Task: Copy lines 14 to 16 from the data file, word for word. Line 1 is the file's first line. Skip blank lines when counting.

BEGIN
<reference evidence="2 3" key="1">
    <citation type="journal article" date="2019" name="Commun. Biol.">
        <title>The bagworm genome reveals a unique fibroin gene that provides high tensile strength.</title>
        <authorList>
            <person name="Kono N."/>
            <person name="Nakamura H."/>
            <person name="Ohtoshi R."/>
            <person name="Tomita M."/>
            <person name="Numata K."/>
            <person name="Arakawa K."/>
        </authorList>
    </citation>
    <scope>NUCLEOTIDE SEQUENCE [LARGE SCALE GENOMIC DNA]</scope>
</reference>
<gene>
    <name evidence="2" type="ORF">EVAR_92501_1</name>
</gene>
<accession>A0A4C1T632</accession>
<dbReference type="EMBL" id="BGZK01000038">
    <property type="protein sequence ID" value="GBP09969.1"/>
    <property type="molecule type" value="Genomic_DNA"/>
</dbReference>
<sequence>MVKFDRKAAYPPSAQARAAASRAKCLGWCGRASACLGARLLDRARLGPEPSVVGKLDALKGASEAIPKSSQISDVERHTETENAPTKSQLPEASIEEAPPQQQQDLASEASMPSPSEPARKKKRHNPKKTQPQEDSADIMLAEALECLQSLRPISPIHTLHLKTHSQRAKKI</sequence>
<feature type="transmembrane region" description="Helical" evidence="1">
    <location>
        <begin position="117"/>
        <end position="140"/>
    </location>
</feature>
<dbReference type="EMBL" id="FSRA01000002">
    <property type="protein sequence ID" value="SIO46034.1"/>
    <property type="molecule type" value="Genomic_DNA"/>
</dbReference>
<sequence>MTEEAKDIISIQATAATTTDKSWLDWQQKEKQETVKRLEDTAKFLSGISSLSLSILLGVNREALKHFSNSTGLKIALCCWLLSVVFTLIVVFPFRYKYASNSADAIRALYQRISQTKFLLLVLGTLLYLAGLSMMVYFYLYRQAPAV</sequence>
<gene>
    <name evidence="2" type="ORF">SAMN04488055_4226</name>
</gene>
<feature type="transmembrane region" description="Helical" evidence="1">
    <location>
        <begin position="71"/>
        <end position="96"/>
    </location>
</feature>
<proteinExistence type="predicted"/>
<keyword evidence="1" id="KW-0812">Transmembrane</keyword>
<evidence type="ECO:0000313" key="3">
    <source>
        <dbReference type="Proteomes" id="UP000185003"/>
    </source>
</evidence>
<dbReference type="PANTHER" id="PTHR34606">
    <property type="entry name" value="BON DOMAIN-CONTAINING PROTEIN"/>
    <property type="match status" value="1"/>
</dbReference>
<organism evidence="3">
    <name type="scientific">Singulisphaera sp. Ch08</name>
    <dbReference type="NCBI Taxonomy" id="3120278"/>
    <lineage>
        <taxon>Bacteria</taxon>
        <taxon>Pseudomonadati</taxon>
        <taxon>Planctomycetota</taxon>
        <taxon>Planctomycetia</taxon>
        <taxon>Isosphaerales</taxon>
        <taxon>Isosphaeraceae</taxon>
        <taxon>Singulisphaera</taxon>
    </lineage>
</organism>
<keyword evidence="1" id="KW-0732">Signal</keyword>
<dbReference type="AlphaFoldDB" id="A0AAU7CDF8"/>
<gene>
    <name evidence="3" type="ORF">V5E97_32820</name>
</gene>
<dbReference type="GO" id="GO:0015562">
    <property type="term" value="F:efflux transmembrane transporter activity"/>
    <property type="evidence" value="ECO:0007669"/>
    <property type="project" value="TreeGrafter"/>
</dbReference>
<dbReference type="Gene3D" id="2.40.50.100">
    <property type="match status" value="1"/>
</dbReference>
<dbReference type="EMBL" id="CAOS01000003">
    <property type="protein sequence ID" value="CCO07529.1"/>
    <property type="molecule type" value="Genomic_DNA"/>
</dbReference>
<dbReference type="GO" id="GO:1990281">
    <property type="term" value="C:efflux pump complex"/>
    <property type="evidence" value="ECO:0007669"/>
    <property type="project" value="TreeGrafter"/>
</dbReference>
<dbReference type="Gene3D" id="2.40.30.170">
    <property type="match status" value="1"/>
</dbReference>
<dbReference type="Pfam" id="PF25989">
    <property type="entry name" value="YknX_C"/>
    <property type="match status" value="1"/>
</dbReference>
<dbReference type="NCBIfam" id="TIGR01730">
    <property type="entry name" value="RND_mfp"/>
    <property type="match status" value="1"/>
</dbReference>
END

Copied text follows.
</reference>
<gene>
    <name evidence="2" type="ORF">EVAR_92501_1</name>